Most families are eligible for the federal Child Tax Credit. If you're not automatically receiving payments, the deadline to sign up is November 15. More information.

Most families are eligible for the federal Child Tax Credit. If you’re not automatically receiving payments, the deadline to sign up is November 15. More information.

More than 13 million doses of COVID vaccine have been administered in PA. All adults and adolescents age 12-17 are eligible for vaccination. Learn more.

More than 13 million doses of COVID vaccine have been administered in PA. All adults and adolescents age 12-17 are eligible for vaccination starting April 13. Learn more.

Wolf Administration: Office of Advocacy and Reform’s Year-One Accomplishments are Helping Pennsylvanians Heal and Grow

January 14, 2021

In July 2019 as part of his Reach Out PA: Your Mental Health Matters initiative, Governor Tom Wolf signed the “Protection of Vulnerable Populations” Executive Order to establish, among other things, an Office of Advocacy and Reform (OAR). The office was to include a new Child Advocate position and integrate the existing Long-term Care Ombudsman.

“Amid the challenges and uncertainty of a once-in-a-lifetime pandemic, the OAR finished its first year with a list of accomplishments that included hiring the state’s first child advocate, integrating the long-term care ombudsman, and gathering the right people and projects that are already making a difference in the way government services operate and, more importantly, how they are accountable to the people they serve,” Gov. Wolf said. “I’m incredibly proud of this work and look forward to seeing more accomplishments and their positive effects in 2021.”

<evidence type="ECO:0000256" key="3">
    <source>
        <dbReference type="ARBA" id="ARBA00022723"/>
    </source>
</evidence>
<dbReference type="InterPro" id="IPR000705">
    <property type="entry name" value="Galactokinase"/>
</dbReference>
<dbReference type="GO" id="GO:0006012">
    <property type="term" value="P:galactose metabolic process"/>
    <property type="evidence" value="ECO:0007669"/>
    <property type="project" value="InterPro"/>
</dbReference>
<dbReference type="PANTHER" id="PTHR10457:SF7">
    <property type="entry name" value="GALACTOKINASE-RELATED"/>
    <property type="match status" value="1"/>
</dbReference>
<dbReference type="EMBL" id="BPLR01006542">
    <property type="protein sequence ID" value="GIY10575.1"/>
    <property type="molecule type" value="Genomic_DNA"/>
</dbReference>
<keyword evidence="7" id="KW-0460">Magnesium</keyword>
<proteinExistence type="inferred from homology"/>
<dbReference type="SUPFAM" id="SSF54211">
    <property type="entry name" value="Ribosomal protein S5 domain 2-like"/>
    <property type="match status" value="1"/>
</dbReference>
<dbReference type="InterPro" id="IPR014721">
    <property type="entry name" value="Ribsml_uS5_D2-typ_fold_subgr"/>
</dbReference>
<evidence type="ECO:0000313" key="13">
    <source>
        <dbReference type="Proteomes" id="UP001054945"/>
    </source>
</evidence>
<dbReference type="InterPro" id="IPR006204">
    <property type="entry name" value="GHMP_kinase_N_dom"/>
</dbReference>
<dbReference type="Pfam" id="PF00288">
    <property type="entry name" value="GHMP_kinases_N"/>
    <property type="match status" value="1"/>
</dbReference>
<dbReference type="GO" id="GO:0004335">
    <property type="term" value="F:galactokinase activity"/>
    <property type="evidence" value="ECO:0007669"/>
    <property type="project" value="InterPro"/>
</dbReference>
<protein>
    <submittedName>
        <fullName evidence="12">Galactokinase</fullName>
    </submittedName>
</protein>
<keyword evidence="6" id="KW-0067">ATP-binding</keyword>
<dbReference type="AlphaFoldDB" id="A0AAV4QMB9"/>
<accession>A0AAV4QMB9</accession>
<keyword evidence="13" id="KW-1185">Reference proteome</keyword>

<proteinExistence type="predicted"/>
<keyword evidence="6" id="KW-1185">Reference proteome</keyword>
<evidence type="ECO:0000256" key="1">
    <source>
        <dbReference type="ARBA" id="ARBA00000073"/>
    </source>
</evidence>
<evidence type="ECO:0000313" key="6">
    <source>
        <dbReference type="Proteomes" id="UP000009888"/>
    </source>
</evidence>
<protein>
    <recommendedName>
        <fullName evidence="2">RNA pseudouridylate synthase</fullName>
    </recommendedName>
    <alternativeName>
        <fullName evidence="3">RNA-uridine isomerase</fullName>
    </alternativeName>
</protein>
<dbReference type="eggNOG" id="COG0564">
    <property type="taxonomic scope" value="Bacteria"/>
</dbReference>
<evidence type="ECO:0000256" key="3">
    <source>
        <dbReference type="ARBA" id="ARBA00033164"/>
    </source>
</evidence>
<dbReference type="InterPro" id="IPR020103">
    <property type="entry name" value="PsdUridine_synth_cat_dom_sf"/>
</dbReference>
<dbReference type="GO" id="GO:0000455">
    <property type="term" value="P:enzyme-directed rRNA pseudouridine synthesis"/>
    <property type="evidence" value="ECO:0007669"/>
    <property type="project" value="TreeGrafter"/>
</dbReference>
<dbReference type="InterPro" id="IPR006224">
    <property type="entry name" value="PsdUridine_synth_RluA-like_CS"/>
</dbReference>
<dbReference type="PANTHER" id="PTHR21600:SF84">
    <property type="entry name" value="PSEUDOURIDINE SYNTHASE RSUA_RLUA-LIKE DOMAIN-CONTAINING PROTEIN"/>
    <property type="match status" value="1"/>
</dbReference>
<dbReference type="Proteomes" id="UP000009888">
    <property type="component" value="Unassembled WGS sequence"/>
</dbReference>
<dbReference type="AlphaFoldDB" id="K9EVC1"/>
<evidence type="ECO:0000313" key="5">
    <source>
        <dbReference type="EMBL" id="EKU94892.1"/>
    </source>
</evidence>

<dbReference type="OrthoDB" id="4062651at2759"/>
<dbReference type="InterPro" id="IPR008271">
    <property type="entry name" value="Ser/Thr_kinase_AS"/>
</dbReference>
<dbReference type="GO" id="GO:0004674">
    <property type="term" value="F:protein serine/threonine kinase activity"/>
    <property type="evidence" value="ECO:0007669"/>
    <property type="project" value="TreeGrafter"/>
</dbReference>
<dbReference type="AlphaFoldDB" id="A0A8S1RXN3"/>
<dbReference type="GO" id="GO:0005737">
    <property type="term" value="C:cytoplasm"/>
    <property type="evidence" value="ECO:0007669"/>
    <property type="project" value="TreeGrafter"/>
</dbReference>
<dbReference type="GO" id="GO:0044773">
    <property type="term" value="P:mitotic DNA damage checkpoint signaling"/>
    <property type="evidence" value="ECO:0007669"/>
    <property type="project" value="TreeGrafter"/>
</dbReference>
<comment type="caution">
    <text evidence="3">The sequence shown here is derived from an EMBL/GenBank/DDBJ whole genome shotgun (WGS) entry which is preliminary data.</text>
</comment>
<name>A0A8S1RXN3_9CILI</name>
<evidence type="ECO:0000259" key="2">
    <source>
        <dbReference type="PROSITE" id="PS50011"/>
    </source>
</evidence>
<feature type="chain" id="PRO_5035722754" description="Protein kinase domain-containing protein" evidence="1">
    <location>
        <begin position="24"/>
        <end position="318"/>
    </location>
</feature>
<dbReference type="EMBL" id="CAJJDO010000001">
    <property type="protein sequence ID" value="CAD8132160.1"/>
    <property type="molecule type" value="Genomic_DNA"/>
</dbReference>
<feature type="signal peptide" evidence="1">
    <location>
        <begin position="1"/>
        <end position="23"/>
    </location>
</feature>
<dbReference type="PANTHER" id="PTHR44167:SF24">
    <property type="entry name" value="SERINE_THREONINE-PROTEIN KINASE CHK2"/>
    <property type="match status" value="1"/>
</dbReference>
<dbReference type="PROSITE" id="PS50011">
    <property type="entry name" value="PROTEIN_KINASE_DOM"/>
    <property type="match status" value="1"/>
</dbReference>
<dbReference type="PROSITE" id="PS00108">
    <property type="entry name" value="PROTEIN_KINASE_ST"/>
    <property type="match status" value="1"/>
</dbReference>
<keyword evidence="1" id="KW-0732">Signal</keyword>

Executive Director of OAR, Dan Jurman, recently provided a look-back at the office’s first year and the key goals it met:

Trauma-Informed PA: A Plan to Make Pennsylvania a Trauma-Informed, Healing-Centered State

“Completing the state’s first trauma-informed plan was a top priority and a major accomplishment for the office,” Jurman said. “In looking at the events that led to Governor Wolf creating this office, it seemed clear to me that changing the culture of every organization in the commonwealth to a culture of preventing and healing trauma was tied to so many of the recommendations that came from the Council on Reform. It is, in fact, a core cause of so many of the social ills we face every day; child abuse, elder abuse, domestic violence, opioid addiction, crime, racism, discrimination, and poverty are all tied to trauma and how we respond to it. This initiative brings people of all disciplines, sectors, and walks of life together to go after core causes that will allow us to prevent tragedies by focusing on healing.”

The plan is intended to guide the commonwealth and service providers statewide on what it means to be trauma-informed and healing-centered in Pennsylvania. Trauma-Informed Care is a strengths-based approach to service delivery and organizational structure grounded in an understanding of and responsiveness to the widespread impact of trauma, including historical and identity-based trauma, that:

  • recognizes the symptoms of trauma and its effects on individuals, families, communities, and those who provide services or work in care settings;
  • understands multiple, complex paths to recovery;
  • emphasizes physical, psychological, and emotional safety for providers, survivors, and their families;
  • creates opportunities for survivors to rebuild a sense of safety, control, and empowerment;
  • responds by fully integrating knowledge about trauma and recovery into policies, procedures, and practices; and